How Did We Get Here?
So, here is a fun statistic. In John Calipari’s eight years at Kentucky, here is where the Wildcats have been ranked in the preseason AP poll: 4th, 11th, 2nd, 3rd, 1st, 1st, 2nd, 2nd, 5th. They’re ranked 2nd to open 2018-19.
Here is where they’ve finished: 2nd, 11th, 1st, unranked, unranked, 1st, 10th, 5th, 18th. (In KenPom, they’ve finished those seasons ranked 4th, 7th, 1st, 55th, 13th, 1st, 6th, 4th, and 17th.) In five of the last six years, though, Kentucky has ranked lower at the end of the season than where they began. With the exception of 2012-13, they’ve made the NCAA Tournament in each of those seasons, and 2018 was only the second time under Calipari that they made the tournament and lost prior to the Elite Eight. But in general, Calipari’s Kentucky teams have been ranked highly to start the season, picked up a few losses in December and January, and then gotten things together in March.
What was the difference with the three teams that lived up to their preseason hype? For one thing, the 2010, 2012, and 2015 teams all had some continuity from the prior season. KenPom’s minutes continuity stat ranked Kentucky 260th in 2010, 216th in 2012, and 176th in 2015. The other five teams ranked 342nd (2011), 344th (2013), 336th (2014), 335th (2016), 322nd (2017), and 348th (2018.)
The other difference? Those three teams all had a future NBA superstar (or two, in the 2010 team’s case) on the roster. John Wall and DeMarcus Cousins (2010), Anthony Davis (2012), and Karl-Anthony Towns (2015) are currently among the best players in the NBA. When the best player has been an NBA role player, though — a Brandon Knight or Nerlens Noel or Julius Randle, for instance — Kentucky generally hasn’t produced top five results.
So where does this year’s team stand? Good question. Kentucky does have some players coming back from last year — namely, PJ Washington, Nick Richards, and Quade Green — but those three accounted for just 31.5 percent of Kentucky’s possession-minutes last year. (That’s below the 40 percent standard for John Gasaway’s “Category 5” roster.) And judging from nbadraft.net, the highest-rated prospect in the 2019 draft is... Washington, who’s projected to go 30th. (Richards is projected to go 27th in the 2020 draft.) The highest-rated incoming recruit in the freshman class, EJ Montgomery, was ranked 9th in the 247 Sports composite.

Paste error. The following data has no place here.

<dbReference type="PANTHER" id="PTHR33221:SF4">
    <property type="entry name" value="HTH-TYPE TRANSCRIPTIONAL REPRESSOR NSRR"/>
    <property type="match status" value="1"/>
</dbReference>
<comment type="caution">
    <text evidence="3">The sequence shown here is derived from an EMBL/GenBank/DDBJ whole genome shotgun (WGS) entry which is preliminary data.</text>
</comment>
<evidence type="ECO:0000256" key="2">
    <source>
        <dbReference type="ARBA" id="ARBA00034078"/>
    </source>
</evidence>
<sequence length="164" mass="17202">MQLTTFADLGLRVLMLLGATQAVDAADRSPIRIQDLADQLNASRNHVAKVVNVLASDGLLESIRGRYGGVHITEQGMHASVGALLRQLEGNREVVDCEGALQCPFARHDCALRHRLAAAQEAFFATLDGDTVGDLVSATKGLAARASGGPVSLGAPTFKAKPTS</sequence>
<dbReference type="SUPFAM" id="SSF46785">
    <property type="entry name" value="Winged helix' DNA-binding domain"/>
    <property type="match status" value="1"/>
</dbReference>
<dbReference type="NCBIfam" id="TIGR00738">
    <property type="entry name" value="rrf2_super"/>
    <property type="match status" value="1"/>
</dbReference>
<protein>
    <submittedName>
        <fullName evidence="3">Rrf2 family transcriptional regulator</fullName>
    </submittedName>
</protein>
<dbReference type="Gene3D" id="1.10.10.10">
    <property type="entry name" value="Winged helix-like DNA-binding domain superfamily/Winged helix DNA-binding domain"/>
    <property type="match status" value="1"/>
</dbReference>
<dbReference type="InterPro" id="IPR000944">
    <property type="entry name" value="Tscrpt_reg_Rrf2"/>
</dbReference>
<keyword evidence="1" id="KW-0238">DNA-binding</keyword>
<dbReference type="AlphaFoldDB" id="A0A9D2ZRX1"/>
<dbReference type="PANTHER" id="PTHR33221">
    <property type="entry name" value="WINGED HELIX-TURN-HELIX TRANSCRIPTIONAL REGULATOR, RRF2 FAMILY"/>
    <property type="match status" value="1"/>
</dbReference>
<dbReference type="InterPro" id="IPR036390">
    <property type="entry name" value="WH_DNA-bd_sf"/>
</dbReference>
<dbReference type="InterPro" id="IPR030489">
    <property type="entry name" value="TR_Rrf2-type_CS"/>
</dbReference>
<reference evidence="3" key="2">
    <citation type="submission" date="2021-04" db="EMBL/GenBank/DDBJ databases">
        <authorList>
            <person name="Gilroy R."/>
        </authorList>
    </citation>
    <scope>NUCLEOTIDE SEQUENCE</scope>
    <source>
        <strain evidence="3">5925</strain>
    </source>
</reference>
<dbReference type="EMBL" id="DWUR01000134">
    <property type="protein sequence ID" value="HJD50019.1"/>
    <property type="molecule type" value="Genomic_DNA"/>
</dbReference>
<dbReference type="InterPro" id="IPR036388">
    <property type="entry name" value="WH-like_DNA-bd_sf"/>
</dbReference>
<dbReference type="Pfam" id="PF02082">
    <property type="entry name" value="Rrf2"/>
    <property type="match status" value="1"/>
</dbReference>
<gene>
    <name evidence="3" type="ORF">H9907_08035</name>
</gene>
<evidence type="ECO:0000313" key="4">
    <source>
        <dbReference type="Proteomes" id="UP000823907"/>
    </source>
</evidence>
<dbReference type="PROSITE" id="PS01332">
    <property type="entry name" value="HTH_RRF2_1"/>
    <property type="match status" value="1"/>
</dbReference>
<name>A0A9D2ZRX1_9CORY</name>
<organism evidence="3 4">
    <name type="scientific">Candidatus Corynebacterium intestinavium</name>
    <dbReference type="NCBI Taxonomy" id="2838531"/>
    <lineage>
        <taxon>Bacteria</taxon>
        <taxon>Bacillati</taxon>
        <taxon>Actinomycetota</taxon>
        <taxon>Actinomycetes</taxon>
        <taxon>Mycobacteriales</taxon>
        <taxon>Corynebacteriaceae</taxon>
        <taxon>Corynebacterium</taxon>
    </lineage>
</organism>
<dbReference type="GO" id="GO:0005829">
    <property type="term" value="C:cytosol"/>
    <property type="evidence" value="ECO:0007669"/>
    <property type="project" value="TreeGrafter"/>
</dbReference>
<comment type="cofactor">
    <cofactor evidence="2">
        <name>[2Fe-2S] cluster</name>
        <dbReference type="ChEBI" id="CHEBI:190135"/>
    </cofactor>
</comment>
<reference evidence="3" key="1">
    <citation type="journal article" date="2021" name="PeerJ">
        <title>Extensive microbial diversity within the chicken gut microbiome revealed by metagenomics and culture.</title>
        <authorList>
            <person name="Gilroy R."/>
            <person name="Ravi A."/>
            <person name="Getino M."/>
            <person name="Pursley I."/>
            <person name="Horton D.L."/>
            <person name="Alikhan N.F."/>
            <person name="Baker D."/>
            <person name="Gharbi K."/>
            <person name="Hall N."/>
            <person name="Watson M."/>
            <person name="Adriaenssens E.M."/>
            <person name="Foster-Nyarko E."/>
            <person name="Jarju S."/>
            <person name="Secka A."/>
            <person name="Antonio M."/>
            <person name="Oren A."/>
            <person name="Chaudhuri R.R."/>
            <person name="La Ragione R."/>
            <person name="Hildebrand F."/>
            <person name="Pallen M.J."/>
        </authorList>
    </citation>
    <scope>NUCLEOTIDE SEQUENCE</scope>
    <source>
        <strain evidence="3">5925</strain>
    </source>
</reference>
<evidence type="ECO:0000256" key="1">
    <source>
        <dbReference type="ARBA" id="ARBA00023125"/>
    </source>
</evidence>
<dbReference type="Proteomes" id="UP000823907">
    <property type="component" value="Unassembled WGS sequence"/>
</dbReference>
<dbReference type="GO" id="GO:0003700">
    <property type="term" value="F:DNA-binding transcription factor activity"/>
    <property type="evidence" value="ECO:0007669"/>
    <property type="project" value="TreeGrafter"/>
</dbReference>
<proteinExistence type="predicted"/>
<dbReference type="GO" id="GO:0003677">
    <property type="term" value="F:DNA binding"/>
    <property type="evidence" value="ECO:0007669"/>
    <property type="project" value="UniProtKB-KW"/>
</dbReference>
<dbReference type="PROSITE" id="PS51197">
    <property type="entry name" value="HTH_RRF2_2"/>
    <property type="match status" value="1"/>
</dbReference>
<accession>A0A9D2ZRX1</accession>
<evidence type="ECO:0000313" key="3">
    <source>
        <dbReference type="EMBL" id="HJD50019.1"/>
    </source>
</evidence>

Since I don’t really pay much attention to recruiting outside of Vanderbilt, projecting Kentucky has become an annual exercise of voices in the media saying “trust us, these guys are really talented” for much of the preseason, followed by an underwhelming performance in the regular season and a face-saving run in the NCAA Tournament. Kentucky’s projected as a top five team, but I won’t be shocked if they fail to win the SEC and end up with a 4-seed in the NCAA Tournament.
The only surprising thing here is that the media hasn’t caught on.
Quade Green opened the 2017-18 season as Kentucky’s starting point guard, but after a midseason injury, he lost the starting gig to Shai Gilgeous-Alexander. That turned out to be a good call: Gilgeous-Alexander was a lottery pick in the 2018 draft. Green briefly was rumored to consider a transfer after the season, but ultimately returned to Kentucky, where he’ll be the experienced hand in a young backcourt.
The big issue with Green was that while he’s a skilled basketball player, he’s not really a true point guard — his main skill was a 37.6 percent three-point percentage. Calipari has brought in two freshman point guards to compete for the starting job. Ashton Hagans and Immanuel Quickley, both 6’3”, were both five-star recruits. Hagans was initially a Georgia commit in the Class of 2019, but not only flipped to Kentucky, he also reclassified into the 2018 recruiting class. (He also turned 19 in July, making him, uh, quite old for a guy who was initially a 2019 recruit.) After reclassifying, Hagans became the #12 overall recruit and the top point guard in the 2018 class. Quickley — who didn’t reclassify, but is only three weeks older than Hagans — was the #22 overall recruit and the #5 point guard in the class.
Green could also start at the two, though Kentucky has other options there as well. 6’6” freshman Keldon Johnson was the #13 overall recruit in the Class of 2018, and 6’5” Tyler Herro was #37 — but does have a readily identifiable skill as a lights-out shooter, averaging 32 ppg and shooting over 40 percent from three-point range in high school in Milwaukee. Herro passed on the opportunity to be the most Wisconsin player ever by joining Kentucky. In addition, 6’4” redshirt freshman Jemarl Baker Jr. — who missed last season with an injury — will provide depth on the wing.